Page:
It's Important That Magic Touch In Your Portfolio Needs Right Now
Disney (NYSE: DIS) is entering into its ninth decade of existence, yet shows no signs of a slowdown. Disney started out as a modest cartoon studio and has morphed over the years into an entertainment powerhouse. Disney’s operations focus on the following three industry segments: media networks, parks and resorts, and consumer products. Disney is a strong buy due to its impressive leadership and powerful brands.
A little history…
Disney inked its first deal with M.J. Winkler on October 16, 1923 to produce Alice Comedies which is considered the start of Disney, as reported on its website (The Walt Disney Company). Disney's most iconic character, Mickey Mouse, debuted as a comic strip on January 13, 1930. I would argue one of the most important events, at least from an investor’s viewpoint, was April 2, 1940 when the company issued its first stock.
Why invest now as we approach new highs?
There are two characteristics that make Disney great: its strong leadership and its iconic brands. The top notch brands, by segment, are as follows:
The Entertainment portfolio
ABC – acquired on July 31, 1995, after the company's failed attempt to purchase NBC in 1994.
Disney – Do I have to mention Mickey? Just saying this word will put a smile on anyone's face.
ESPN – synonymous with sports and one of the most successful sports networks.
Lucasfilm – Star Wars and Indiana Jones.
Marvel – comic books and films, with characters such as Spider-Man, X-Men, The Fantastic Four, Iron Man, and The Hulk.
Pixar – has produced 14 feature films earning the studio 27 Academy Awards, seven Golden Globe Awards, and eleven Grammy Awards.
Parks and Resorts
This segment of The Walt Disney Company owns and operates the following:
Walt Disney World (located in Florida), Disneyland (located in California), Disneyland Paris, and the Hong Kong Disneyland Resort
Disney Vacation Clubs
Disney Cruise Line
Adventures by Disney
This segment generates the majority of its revenue from the following three sources:
Licensing trade names and characters,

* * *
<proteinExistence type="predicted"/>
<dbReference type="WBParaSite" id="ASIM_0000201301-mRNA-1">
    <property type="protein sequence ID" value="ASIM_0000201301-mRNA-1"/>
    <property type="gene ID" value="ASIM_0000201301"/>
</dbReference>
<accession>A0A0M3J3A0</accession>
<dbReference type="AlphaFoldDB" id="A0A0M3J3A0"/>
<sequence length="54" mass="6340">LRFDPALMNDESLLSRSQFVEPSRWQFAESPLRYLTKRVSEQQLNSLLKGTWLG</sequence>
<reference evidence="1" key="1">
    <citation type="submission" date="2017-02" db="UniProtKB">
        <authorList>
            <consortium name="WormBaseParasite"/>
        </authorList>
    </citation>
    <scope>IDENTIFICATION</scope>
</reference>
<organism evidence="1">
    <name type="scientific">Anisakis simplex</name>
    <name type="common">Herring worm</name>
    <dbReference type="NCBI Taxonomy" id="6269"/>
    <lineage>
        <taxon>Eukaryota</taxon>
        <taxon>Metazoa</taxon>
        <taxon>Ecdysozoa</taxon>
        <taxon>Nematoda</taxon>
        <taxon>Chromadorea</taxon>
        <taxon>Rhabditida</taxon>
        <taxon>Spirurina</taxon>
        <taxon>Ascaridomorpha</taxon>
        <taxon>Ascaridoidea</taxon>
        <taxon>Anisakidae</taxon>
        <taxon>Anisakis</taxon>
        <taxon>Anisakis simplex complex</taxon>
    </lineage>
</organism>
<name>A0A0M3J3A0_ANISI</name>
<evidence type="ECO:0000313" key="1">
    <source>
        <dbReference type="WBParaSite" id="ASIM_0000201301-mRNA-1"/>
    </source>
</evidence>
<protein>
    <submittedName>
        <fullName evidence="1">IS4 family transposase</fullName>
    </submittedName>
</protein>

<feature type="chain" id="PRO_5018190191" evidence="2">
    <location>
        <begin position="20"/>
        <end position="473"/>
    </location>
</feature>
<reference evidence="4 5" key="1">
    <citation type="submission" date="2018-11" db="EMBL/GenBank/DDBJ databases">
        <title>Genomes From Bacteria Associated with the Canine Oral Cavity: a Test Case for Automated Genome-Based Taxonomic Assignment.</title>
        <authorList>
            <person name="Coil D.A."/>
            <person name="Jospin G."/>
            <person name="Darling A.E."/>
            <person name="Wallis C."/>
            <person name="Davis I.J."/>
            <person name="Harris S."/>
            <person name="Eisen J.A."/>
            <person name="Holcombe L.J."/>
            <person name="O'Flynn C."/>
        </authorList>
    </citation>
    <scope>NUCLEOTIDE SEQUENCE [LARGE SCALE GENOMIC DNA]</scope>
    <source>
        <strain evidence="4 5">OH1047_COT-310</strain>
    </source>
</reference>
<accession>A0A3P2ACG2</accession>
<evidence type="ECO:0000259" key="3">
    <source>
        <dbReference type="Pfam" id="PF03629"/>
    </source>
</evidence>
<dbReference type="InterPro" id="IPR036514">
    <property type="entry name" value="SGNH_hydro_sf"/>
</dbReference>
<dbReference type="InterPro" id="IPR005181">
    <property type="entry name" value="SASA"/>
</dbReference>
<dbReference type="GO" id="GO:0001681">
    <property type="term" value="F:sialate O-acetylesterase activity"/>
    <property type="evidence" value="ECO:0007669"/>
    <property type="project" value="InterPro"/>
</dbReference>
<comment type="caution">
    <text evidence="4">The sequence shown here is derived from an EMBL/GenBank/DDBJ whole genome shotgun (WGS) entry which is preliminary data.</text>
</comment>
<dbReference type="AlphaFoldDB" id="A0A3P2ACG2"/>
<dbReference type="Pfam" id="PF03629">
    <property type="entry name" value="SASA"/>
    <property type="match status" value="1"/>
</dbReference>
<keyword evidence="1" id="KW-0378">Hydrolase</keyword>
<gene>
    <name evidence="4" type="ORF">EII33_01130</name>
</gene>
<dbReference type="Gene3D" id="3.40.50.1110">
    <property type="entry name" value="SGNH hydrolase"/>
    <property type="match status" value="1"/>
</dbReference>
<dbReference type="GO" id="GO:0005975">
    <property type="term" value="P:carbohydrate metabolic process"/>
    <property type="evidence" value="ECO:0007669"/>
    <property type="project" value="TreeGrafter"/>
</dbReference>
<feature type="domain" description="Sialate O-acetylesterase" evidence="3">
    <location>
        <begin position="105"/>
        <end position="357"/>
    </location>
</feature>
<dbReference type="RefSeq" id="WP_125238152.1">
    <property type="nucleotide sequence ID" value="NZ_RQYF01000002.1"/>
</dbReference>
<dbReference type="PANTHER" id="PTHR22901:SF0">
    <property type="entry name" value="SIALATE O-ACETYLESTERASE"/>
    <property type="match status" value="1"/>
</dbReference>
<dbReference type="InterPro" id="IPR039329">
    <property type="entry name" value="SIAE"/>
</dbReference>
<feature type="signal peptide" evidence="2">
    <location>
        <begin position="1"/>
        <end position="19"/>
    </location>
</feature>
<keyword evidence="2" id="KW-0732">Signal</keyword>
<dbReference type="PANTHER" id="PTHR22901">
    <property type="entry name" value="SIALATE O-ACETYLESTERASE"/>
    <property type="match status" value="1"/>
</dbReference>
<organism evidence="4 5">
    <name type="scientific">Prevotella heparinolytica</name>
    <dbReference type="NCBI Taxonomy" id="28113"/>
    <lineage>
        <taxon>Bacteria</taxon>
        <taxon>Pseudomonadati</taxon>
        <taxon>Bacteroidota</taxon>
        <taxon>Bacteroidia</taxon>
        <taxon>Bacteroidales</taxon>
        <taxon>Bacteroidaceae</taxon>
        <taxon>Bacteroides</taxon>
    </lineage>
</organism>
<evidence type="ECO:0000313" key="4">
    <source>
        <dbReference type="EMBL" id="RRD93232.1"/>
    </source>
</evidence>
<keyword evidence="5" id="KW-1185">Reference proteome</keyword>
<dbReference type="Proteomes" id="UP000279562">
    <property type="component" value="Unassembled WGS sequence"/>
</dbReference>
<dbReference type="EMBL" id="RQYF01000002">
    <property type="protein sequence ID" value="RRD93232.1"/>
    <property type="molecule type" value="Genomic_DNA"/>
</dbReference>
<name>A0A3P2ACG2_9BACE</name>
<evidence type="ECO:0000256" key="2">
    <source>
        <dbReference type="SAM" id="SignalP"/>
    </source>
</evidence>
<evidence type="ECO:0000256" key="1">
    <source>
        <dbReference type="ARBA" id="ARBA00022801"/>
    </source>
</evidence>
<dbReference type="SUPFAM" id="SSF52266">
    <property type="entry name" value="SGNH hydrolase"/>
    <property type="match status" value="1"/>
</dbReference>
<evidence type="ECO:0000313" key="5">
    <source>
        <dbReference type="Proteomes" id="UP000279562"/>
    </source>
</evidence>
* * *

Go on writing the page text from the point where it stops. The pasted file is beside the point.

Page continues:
The Disney Store and the Disneystore.com and
Publishing children’s books, magazines, and comic books.
The competition (focusing on the entertainment portfolio)
Disney may be a powerhouse, but it is not free from competition. Amongst Disney’s entertainment portfolio, ABC may be the most significantly impacted by competition, facing fierce competitors such as CBS and NBC who often battle for its fan base.
In fact, in 2010, Disney considered a spin-off of the television network due to its lack of impact on the Disney brands as one analyst pointed out, "ABC doesn't add a lot of value to Disney's other divisions” (Reuters Article). Disney was in talks with a couple private equity firms, but the deals never materialized. As it stands today, ABC will remain with Disney for the foreseeable future. In order to keep its fan base and to win over critics ABC will need to produce more shows of high quality, such as its highly viewed television series Modern Family.
Marvel Comics' biggest competitor is DC Comics which is owned by Time Warner (NYSE: TWX) through Warner Bros. DC Comics is most known for Batman and Superman. Time Warner operates under four divisions: HBO, Turner Broadcasting Systems, Warner Bros, and Time.
HBO produces some of the best original series content including Game of Thrones and The Newsroom. The viewers agreed in 2012 as reported on HBO's website, "HBO was the #1 domestic premium pay television service in primetime and total day ratings in 2012." It is time for Disney to start learning from HBO as Time Warner has a leg up when comes to original content.
Pixar is the premiere animation company with feature films such as Toy Story, Cars, and Finding Nemo, just to name a few. However, this success does not come without challenges and its fair share of competition. DreamWorks Animation (NASDAQ: DWA) has been quite successful in its own right. DreamWorks is best known for Sherk, Kung Fu Panda, and Madagascar. The Sherk franchise is truly the pride and joy of the company with three of the films landing among the top 50 grossing films of all time. This a great accomplishment that all studios strive for, but few have been able to achieve. Pixar could take some notes from the green guy on creating some real green for the studio.
It is clear Disney dominates the competition in many areas, but there is still room for improvement. ABC should take some notes from HBO and improve its original content lineup. It is time for Disney to be humble and learn from the best in this area.
Under the leadership of Bob Iger, Disney has been able to complete three key deals: the purchase of Pixar in 2006, Marvel entertainment in 2009, and Lucasfilm in 2012. Disney would not be the media giant it is today without the guidance of Bob Iger spearheading these acquisitions.
The bottom line
One true testament to Walt Disney’s leadership style is demonstrated by the creation of The Disney Institute . The Disney Institute strives to teach inspiring leaders everything from quality service, to brand loyalty, to innovation and business excellence. Disney has the magic touch when it comes to leadership and is willing to teach it to anyone, for a price.
If businesses can figure out how to build a culture of excellent client service and innovation, the people and profits will follow. This idea is stated best by Henry Ford: “A business absolutely devoted to service will have only one worry about profits. They will be embarrassingly large.” Disney is a strong buy as long as it continues to focus on its people while nurturing and expanding its impressive entertainment portfolio.
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